Sunday, June 26, 2011

Ending Anti-Gay Violence in Jamaica - Oslo Freedom Forum - Thomas Glave and Brian Williamson

My cousin, Brian Williamson, was a prominent human rights and gay rights activist in our birth place of Jamaica. Sadly, Brian was murdered in June 2004 and his death was attributed to his outspoken efforts to bring about an end to homophobia in Jamaica. Known and mourned around the world, Brian’s death elicited this response from Amnesty International: “Brian Williamson was a courageous individual prepared to speak out for one of the most marginalized and persecuted communities in Jamaica: the gay and lesbian community. The loss of such a fearless champion of human rights is to be regretted; he will be sorely missed.”

I remember the last time I saw Brian. He had moved to Toronto for a while where I was living at the time. For the sake of his family, I wish that he had never returned to Jamaica after that. I was helping him to update his resume. I still have his resume on my computer. I keep it as a memento of him. When I did a class in Human Rights Advocacy for my undergrad degree a couple of years ago, I thought about Brian a lot. I knew him as my older, loving, big-brother like cousin who was the life of the party, always cheerful and uplifting - you could not find a bigger heart anywhere. But now, as a result of all of my class work in the world of human rights, I felt like I understood the spirit of who my cousin was and the world of advocacy work that he devoted his life to. I felt like I had come closer to appreciating and understanding the significance of his work while gaining greater resolution with his untimely death.

Now, in a deeply powerful testimony about the horrors of what gay people have to endure in Jamaica, the highly acclaimed Jamaican writer and Binghamton University professor Thomas Glave gives a riveting speech to the Oslo Freedom Forum 2011 in which he includes a tribute to my cousin Brian:

It is beyond time that the appalling homophobia that is a blight on certain parts of Jamaican society come to an end. Beyond time. How many more must suffer. How many more must die. I salute the courage of heroes like Thomas Glave and Brian Williamson who co-founded JFLAG. I join Thomas Glave in his prayer.

Brian Williamson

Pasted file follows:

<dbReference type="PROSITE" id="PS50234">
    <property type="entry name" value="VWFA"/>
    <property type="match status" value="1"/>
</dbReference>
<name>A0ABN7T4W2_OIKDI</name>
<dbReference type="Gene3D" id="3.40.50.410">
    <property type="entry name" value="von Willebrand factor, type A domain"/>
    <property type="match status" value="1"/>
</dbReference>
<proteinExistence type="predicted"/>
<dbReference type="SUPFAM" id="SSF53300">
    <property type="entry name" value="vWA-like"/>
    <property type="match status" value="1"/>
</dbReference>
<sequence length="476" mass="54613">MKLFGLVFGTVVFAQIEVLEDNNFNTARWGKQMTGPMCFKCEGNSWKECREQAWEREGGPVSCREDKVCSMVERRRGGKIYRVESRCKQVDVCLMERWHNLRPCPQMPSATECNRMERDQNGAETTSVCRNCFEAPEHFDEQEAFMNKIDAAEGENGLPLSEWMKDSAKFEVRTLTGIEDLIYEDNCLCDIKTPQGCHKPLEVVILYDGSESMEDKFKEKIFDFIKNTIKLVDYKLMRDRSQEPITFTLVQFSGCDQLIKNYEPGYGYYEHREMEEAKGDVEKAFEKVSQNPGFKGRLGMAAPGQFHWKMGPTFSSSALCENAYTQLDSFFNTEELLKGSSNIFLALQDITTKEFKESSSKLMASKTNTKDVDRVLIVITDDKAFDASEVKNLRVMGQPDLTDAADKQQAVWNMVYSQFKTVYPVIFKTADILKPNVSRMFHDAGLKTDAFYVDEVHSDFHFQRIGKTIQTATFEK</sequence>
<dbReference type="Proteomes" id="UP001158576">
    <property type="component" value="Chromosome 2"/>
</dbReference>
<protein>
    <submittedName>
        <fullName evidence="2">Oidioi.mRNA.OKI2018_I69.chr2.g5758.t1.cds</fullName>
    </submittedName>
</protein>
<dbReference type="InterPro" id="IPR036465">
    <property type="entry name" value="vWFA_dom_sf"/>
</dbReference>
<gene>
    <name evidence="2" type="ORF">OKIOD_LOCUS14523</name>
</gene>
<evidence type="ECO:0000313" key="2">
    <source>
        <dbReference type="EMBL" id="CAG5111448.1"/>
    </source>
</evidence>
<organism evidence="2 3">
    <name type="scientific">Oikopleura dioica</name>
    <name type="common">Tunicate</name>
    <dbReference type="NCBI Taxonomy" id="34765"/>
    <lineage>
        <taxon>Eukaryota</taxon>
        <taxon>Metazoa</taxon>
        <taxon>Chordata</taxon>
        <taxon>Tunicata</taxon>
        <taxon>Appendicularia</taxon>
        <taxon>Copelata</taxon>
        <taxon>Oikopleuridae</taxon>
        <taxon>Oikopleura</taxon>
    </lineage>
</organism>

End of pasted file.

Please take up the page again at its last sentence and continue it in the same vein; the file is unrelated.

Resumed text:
From the J-FLAG website:
J-FLAG’s mission is to work towards a Jamaican society in which the Human Rights and Equality of Lesbians, All-Sexuals, and Gays are guaranteed. To foster the acceptance and enrichment of the lives of same-gender-loving persons who have been, and continue to be, an integral part of society. J-FLAG holds the vision to move forward in a spirit of oneness, love, dignity and respect towards the establishment of a Jamaica, and world, devoid of prejudice, injustice, discrimination and oppression. And, furthermore, to ensure the human rights of Lesbians, All-Sexuals and Gays, as set out in the United Nations’ Universal Declaration of Human Rights.

Friday, June 17, 2011

Your Moment of Zen

Friday, June 10, 2011

Link between climate change and Joplin tornodoes? Never. Bill McKibben's op-ed in video narration.

Get the fossil-fuel industry out of controlling energy policy in this country. Join on September 24, 2011 for the global rally Moving Planet: A Day to Move Beyond Fossil Fuels.

Moving Planet is a worldwide rally to demand solutions to the climate crisis—a single day to move away from fossil fuels. For too long, our leaders have denied and delayed, compromised and caved. That era must come to an end.

Come on bike, on skates, on a board, or just on foot. Come with your neighbors and your friends, your family and your co-workers. Come be part of something huge. It's time to get moving on the climate crisis. Join up here.

Wednesday, June 1, 2011

Jeffrey Sachs and Robert Kennedy, Jr. on why we can't have a good energy policy

Two of my heroes speaking about the "stranglehold" that the fossil fuel industry lobby has over policy in Washington.
The Last Mountain starts this weekend.

Take Action:
Join in the NRDC efforts - click on link to sign
Tell President Obama to stop allowing mountaintop removal mining to destroy Appalachia

Across the Appalachians, coal mining companies are destroying entire mountains in a practice known as mountaintop removal mining, and then they're dumping the untreated mining wastes into adjoining valleys and streams, wiping out large swaths of forest, miles of streams and the wildlife that depends on them. Urge President Obama to prohibit mining companies from dumping their mountaintop removal waste into streams and lakes.